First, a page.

Obadiah and Kowalski’s chief quarry is formidable: a giant, indestructible, Bigfoot-like shape-shifter. In the warm-up to their confrontation with the Yeren, as it’s called, the duo do battle with a slew of other monsters, including a Shaq-sized minotaur and, most memorably, a blood-slurping Oprah from Hell.

But that’s not the worst of it. Obadiah finally comes face to face with his personal boogeyman. That would be Carlos Volpe, a werewolf so evil that he had metal bonded to his teeth and filed to points so he could kill more people when the moon WASN’T full! He was hanged decades ago, but death only made him more dangerous. Like Freddy Krueger, the child-killer who evolves into something far more monstrous post mortem, in “Nightmare on Elm Street,” Volpe is a demonic entity powerful and clever enough to claim Obadiah’s soul.

I love that when Volpe makes his appearance, he doesn’t speak in that arch tone we’re used to from Bond supervillains. He’s hip and funny. When scared-stiff Obadiah asks what he really wants, Volpe wisecracks, “a lap dance from Condoleezza Rice with full release.”

There are such touches of humor throughout, including plenty of one-liners from brainy, sarcastic Obadiah. And it’s blackly funny when a series of literary critics under demonic influence come to do a hatchet job on him — literally.

The ending sets us up for a sequel, which I’d sorely love to see. More importantly the fast-paced, highly visual tale would make a darned good movie. And I know just the guy to play a smart-ass black writer!

HOUR OF THE BEAST, by C. Michael Forsyth is "easy to read, hard to put down," according to a Reader Favorites reviewer. And the eBook is a STEAL at just $5!

To check out HOUR OF THE BEAST, click HERE.

On the HOUR OF THE BEAST front…

I’ve busted my cherry! I attended my very first horror convention, Flashback Weekend in Chicago, August 12 through 14, to hawk my horror novel Hour of the Beast.

It was a blast hanging out with horror fans and hobnobbing with fellow genre writers, comic book creators and movie makers.

My wife Kaye and I made new acquaintances brought along by castmembers of hit TV show The Walking Dead.

HOUR OF THE BEAST author C. Michael Forsyth at Flashback Weekend.

FANS like these made Flashback Weekend unforgetable.

And I was afraid CRITICS would slash my book!

THE SILENT TREATMENT: This fan, as a zombie Charlie Chaplin, has nothing bad to say about Hour of the Beast.

My very first horror-convention book buyer!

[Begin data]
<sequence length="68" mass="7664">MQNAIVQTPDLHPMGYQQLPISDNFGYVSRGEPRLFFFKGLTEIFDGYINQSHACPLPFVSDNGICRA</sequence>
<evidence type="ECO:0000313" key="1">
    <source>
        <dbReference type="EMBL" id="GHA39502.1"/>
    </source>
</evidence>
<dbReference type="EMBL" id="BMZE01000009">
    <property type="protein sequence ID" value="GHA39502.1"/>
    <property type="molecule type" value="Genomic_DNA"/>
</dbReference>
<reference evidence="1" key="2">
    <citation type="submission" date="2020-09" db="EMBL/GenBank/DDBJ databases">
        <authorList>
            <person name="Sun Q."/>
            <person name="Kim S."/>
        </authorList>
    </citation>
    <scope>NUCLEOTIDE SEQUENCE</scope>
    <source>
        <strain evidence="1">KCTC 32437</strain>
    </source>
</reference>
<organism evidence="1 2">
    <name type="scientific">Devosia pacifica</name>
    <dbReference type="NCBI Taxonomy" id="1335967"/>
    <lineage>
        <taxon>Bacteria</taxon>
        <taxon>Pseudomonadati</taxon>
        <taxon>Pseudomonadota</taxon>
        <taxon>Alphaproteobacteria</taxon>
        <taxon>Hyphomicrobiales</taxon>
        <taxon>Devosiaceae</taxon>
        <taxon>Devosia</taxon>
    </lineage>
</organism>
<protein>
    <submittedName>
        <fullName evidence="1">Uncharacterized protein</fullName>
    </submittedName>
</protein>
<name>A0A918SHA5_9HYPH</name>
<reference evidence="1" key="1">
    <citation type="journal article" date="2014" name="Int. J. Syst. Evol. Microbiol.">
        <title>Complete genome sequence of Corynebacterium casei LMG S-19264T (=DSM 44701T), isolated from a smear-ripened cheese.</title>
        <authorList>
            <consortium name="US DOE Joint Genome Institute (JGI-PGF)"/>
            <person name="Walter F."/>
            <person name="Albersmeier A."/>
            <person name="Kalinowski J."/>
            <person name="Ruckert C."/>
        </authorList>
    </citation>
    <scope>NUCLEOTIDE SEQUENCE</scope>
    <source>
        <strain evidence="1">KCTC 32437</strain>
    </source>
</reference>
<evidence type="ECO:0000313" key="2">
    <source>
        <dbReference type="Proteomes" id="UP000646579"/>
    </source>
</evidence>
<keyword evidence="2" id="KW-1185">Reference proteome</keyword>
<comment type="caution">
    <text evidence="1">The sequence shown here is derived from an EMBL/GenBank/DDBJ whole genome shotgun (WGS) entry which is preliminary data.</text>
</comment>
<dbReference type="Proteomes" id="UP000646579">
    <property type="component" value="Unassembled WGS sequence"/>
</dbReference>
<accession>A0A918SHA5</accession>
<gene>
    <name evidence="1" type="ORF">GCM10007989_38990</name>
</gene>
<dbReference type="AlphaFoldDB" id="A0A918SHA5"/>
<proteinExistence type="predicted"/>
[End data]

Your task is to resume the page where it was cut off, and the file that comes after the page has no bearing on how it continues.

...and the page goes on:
YOUNG and old, horror fans were drawn to strange prop on my table.

Following the suggestion of a pal, Pirates of Savannah author Tarrin Lupo, I brought along a prop: a severed werewolf hand floating in a jar. Now I thought the thing would hardly raise an eyebrow in a dealers’ room packed with horror memorabilia and props crafted by Hollywood special effects experts and haunted house designers. But it worked like a charm, drawing curious attendees to my table like flies. These hardcore horror fans who live for special effects AND creators of those effects thought it was incredibly cool and wanted to know its history. I think what sold it was the yellowed paper describing it as having been “displayed by the Revlos Bros. Traveling Circus circa 1928. “ That and the REAL BONE at the stump — although one skeptical 8-year-old girl suggested the hand “should be scientifically tested.”

LABEL on my werewolf hand jar proved intriguing.

A REAL PICKLE: The former owner of this hand apparently had a run-in with a silver bullet.

ROBERT ENGLUND, everyone's favorite child killer turned dream demon in "Nightmare on Elm Street" introduced a screening of his latest opus, 'The Molemen of Belmont Avenue."

MALCOM MCDOWELL was the only alien tough enough to kill Captain Kirk in Star Trek: Generations.


LANCE HENRIKSON was android Bishop in Aliens.

At the convention were movie legends Robert Englund of “Nightmare of Elm Street” fame, “Aliens” star Lance Henrikson, scream queen Linnea Quigley from “Return of the Living Dead,” Michael Booker of “The Walking Dead,” and “Hellraiser” stars Doug Bradley (Pinhead) and Ashley Lawrence — who now does really great and majorly creepy art.

LOVELY ladies like these graced Flashback Weekend.

VA-VA-VA DOOM! Winners of the Zombie Pinup Pageant

I got to catch a sneak preview of the “Fright Night” remake and I’ll post my review in next week’s blog. Also stay tuned for the video from the Zombie Pinup Pageant. You haven’t lived until you see two dozen exhibitionists in full zombie makeup strutting their stuff.

Speaking of which, the biggest surprise for me was the high proportion of female attendees — and how young and hot they were! An extraordinary number of them were in the company of geeky C.H.U.D.-like boyfriends. I mentioned to my wife how amazing it is that so many beautiful, brainy women are attracted to these nerdy, creative-type oddballs. Kaye, a physician who looks like a supermodel, responded, “Yeah, Mike. Really amazing.”